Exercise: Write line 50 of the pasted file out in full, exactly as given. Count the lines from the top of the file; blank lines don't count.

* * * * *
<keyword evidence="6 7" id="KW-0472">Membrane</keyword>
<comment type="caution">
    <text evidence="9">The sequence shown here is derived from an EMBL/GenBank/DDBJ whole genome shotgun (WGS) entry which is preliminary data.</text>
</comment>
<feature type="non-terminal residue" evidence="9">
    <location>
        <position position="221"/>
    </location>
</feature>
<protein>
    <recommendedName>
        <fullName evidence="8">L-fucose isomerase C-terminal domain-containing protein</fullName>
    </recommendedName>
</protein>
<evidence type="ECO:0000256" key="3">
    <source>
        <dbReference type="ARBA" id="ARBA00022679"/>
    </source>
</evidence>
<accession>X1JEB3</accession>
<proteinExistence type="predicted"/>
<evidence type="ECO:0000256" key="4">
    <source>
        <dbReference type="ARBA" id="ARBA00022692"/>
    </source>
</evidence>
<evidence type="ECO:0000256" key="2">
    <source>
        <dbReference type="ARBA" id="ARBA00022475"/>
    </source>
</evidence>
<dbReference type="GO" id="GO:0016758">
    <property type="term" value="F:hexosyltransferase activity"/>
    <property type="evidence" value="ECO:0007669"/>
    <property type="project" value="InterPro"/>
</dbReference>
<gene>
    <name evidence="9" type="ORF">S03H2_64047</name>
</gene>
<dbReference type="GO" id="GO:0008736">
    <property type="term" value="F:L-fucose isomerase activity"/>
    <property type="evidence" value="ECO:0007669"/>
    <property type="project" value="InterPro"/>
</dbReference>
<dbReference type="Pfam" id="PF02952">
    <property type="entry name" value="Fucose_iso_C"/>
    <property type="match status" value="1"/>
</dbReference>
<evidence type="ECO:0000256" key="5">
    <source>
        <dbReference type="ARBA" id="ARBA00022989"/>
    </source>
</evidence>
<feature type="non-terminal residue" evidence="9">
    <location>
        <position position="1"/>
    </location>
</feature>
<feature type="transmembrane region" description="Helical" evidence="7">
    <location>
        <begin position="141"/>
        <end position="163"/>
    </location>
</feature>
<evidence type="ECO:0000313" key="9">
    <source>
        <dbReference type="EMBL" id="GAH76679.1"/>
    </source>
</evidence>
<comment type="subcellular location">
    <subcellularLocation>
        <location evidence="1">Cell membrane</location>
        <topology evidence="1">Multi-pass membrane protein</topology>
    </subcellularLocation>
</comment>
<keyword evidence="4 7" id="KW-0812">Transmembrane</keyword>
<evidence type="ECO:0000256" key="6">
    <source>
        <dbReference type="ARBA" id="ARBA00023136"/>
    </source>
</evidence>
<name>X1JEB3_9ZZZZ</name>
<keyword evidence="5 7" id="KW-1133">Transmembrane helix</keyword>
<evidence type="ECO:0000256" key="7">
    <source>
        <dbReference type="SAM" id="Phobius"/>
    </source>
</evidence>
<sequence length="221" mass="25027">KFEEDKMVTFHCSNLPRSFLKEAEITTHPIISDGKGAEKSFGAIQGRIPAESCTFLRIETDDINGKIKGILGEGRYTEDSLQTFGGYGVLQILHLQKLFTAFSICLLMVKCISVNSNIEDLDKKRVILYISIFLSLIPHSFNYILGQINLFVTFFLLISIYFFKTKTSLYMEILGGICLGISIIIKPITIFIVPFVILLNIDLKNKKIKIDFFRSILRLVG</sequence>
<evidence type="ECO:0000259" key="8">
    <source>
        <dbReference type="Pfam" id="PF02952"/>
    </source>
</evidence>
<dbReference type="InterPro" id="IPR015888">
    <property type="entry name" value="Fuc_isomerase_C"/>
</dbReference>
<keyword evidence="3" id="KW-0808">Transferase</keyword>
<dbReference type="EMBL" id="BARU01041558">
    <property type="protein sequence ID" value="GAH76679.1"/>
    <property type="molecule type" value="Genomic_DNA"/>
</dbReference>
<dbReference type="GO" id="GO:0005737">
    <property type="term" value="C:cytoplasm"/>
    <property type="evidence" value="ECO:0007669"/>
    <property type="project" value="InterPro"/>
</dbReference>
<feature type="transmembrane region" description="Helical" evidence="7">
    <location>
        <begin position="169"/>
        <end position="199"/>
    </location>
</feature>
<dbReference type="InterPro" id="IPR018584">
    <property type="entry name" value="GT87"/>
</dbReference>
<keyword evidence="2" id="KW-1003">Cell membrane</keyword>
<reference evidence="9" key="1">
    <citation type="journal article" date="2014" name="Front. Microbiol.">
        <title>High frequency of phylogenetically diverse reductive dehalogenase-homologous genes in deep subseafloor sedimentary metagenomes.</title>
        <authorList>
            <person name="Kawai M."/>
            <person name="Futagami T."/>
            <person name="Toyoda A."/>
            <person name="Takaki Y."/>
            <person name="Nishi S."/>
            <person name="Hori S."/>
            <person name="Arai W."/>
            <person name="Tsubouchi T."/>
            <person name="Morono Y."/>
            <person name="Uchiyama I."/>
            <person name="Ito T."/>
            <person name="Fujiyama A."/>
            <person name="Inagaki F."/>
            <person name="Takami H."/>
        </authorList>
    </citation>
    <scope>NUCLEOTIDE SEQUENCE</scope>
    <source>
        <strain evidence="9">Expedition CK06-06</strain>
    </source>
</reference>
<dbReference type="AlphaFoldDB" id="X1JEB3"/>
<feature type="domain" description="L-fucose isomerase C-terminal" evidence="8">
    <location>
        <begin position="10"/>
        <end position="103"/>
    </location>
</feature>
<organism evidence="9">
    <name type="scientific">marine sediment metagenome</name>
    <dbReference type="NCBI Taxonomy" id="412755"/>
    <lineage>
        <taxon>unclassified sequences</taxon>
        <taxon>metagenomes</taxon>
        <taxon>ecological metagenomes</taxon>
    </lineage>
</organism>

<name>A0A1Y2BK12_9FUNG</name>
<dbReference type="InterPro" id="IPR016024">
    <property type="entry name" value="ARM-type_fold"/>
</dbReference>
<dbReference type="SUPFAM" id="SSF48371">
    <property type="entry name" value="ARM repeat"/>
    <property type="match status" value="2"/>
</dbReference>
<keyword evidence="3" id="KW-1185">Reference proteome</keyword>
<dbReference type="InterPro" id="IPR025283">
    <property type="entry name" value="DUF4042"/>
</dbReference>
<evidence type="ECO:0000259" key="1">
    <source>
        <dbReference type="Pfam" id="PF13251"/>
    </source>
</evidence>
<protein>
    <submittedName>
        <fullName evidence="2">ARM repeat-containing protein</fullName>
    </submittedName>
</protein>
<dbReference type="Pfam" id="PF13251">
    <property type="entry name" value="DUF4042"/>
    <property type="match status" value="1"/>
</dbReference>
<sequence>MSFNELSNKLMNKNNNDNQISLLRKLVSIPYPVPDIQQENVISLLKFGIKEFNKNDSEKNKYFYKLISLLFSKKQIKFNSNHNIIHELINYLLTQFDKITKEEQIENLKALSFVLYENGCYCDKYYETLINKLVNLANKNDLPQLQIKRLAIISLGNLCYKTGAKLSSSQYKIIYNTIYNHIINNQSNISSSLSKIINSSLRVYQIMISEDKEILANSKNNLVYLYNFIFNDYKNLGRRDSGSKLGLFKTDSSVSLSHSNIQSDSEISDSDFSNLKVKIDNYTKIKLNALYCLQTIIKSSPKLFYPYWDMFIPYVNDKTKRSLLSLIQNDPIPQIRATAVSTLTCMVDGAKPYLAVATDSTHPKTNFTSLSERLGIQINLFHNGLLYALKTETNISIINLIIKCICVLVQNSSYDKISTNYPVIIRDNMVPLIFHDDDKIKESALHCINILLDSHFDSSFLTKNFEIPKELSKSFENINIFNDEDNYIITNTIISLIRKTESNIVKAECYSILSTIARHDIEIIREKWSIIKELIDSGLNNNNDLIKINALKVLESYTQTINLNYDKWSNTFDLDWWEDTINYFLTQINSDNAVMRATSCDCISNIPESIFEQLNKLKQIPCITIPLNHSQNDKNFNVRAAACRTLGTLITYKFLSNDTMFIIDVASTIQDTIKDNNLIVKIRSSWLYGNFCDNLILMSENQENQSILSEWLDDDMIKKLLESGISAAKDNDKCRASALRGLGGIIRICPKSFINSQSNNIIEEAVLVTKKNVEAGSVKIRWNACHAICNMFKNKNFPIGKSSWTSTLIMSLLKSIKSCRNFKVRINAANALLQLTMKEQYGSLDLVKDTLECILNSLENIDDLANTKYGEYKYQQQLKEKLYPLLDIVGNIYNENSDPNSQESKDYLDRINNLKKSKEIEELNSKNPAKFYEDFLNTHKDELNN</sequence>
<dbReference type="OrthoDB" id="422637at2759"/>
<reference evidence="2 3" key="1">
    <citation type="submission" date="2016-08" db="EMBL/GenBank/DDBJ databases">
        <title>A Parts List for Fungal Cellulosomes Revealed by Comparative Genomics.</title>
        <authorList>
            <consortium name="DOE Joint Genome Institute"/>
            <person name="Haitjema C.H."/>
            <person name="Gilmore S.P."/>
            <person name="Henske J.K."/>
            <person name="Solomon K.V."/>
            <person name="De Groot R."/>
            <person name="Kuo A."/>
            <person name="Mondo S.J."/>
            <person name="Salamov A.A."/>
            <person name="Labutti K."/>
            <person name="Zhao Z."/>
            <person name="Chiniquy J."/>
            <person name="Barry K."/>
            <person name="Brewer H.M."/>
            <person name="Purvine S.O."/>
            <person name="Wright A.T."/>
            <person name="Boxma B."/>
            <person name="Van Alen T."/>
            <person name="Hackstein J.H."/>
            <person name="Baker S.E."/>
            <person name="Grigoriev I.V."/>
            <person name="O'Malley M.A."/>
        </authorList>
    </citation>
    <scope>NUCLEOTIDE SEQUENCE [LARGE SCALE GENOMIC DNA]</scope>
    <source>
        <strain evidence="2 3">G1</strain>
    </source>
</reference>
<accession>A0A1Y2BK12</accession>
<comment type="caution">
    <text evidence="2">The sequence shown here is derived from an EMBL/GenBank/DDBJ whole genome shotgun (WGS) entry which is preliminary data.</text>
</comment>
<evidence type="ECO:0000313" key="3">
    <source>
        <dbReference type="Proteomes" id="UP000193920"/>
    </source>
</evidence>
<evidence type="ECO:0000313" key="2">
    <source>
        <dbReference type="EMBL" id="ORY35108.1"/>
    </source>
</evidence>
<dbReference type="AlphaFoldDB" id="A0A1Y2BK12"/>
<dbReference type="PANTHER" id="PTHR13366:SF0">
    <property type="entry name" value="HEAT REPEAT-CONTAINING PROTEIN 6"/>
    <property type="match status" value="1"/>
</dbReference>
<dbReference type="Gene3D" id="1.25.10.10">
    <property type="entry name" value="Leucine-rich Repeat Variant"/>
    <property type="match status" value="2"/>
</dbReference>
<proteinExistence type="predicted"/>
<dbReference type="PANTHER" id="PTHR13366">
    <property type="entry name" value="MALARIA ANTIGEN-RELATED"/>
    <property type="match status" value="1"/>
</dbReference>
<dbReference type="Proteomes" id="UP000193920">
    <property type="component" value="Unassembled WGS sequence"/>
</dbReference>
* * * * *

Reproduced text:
    <source>